Sure, the industry sits there and defends this practice by talking about the sheer amount of money spent developing games. It however defends itself with the biggest and baddest titles, not the lesser ones that cost nowhere near that much. What's more in comparison to Hollywood movies and their budgets, people forget that you can own even the biggest Blockbuster for $15-$20 (oftentimes far lss), and that's including burning, packaging, distibution, and paying the stars extra money for special features for the DVDs, and who knows what else (perhaps even including a minor video game if you plug it into a DVD Rom). Heck, with the gaming industry they don't lower the prices even when they cut out a lot of that stuff with a 100% digital copy.

Funny that you mention DVDs, because last time I checked a 3 hour long blockbuster still costs the same price as an hour long indie flick. That pretty much destroys your entire argument right there.

I work full time and live with my partner and son. My gaming tends to start when he's gone bed for a few hours or when my partner takes my little boy to see her parents. This has greatly changed my choice in games.

If final fantasy 7 was released now I would not have beaten it a good 5 or so times, I dont buy RPGs any more (I made an exception for Mass Effect and will do the same for Dragon age). Online multiplayer is far more appealing. I can drop in for 2 hours of COD4, Flash point, StreetFighter 4 or EndWar (still not beaten the single player in EW) and get my fix in an evening. Its a good trade off for sitting through Xfactor with "her in doors".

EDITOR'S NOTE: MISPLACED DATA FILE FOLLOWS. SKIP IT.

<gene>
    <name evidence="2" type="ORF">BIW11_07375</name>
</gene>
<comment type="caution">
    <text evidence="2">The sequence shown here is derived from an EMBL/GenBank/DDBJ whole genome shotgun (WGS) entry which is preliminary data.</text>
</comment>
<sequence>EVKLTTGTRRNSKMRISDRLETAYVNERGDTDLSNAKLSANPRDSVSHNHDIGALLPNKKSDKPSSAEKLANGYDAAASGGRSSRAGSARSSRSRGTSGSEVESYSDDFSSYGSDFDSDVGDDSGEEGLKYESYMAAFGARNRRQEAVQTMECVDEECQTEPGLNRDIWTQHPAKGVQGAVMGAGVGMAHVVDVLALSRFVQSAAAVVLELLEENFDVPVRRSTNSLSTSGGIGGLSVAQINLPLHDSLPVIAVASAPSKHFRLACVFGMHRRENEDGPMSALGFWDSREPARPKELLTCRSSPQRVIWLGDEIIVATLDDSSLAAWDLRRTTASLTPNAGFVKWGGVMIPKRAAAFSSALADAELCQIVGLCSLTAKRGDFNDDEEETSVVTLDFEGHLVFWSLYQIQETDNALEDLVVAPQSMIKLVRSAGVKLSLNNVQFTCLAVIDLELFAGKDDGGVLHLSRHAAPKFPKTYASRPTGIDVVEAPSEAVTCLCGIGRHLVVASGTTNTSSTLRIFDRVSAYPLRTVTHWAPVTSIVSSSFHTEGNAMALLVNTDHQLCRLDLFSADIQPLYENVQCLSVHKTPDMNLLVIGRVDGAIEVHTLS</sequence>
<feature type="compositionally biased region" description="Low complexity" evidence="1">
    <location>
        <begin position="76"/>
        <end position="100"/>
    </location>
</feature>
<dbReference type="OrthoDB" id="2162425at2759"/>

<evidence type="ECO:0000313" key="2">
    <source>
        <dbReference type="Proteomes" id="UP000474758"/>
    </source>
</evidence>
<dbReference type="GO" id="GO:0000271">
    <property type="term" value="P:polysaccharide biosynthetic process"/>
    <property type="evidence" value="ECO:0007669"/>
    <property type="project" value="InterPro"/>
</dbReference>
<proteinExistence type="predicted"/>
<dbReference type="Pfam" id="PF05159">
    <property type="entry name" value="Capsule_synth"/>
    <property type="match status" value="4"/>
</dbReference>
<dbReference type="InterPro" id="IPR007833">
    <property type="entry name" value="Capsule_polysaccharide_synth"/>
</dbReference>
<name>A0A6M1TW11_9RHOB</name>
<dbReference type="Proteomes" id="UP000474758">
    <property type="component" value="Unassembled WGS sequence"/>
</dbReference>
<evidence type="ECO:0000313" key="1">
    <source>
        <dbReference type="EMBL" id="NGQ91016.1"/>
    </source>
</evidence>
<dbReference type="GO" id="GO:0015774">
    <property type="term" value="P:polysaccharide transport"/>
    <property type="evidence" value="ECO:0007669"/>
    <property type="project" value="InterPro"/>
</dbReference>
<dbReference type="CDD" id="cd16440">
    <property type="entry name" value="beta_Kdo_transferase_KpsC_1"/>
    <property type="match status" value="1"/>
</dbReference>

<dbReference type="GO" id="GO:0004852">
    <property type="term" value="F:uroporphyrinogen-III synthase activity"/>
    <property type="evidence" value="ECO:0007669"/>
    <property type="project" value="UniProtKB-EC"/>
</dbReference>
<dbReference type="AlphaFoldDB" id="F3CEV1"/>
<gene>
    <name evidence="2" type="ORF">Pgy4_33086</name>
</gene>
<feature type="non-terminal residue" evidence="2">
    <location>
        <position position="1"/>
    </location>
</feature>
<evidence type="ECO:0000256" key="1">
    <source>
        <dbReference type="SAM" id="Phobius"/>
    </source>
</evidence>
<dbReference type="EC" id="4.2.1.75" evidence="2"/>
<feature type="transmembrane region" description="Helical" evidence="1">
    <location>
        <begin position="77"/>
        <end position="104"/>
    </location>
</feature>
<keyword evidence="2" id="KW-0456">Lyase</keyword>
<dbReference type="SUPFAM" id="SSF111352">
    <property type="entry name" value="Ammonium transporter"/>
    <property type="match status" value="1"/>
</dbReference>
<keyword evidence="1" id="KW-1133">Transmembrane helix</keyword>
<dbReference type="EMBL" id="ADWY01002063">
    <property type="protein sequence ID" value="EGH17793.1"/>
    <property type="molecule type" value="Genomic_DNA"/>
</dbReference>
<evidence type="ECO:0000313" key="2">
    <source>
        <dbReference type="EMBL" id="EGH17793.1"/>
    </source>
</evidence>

More so than in other games I've noticed that some of the shine has gone from my game in titles like streetfighter, I don't have the time to put in to get to the level I used to play at. I'm betting It will be the same with Tekken 6. I used to dominate the tekken tag machine when I was 18. Jin and Gunjack, fun times.

The article really resonates with me. I have a young daughter and my wife and I are expecting our second in May. Time goes on; priorities change. For a while I found that I was still buying those 30+ hour content RPGs (I'm looking at you Persona 4), but I have a hard time getting through most of them now because it typically means a multi month commitment. I don't really have that kind of dedication for games it seems.

Funny that you mention DVDs, because last time I checked a 3 hour long blockbuster still costs the same price as an hour long indie flick. That pretty much destroys your entire argument right there.[/quote]

However, we're talking about products you buy not ones that you are renting, which is something else entirely. Interestingly getting around things like used games and Rentals which developers feel cut into their business is one of the big reasons why they want everything to go digital and effectively do away with the entire concept of physical media.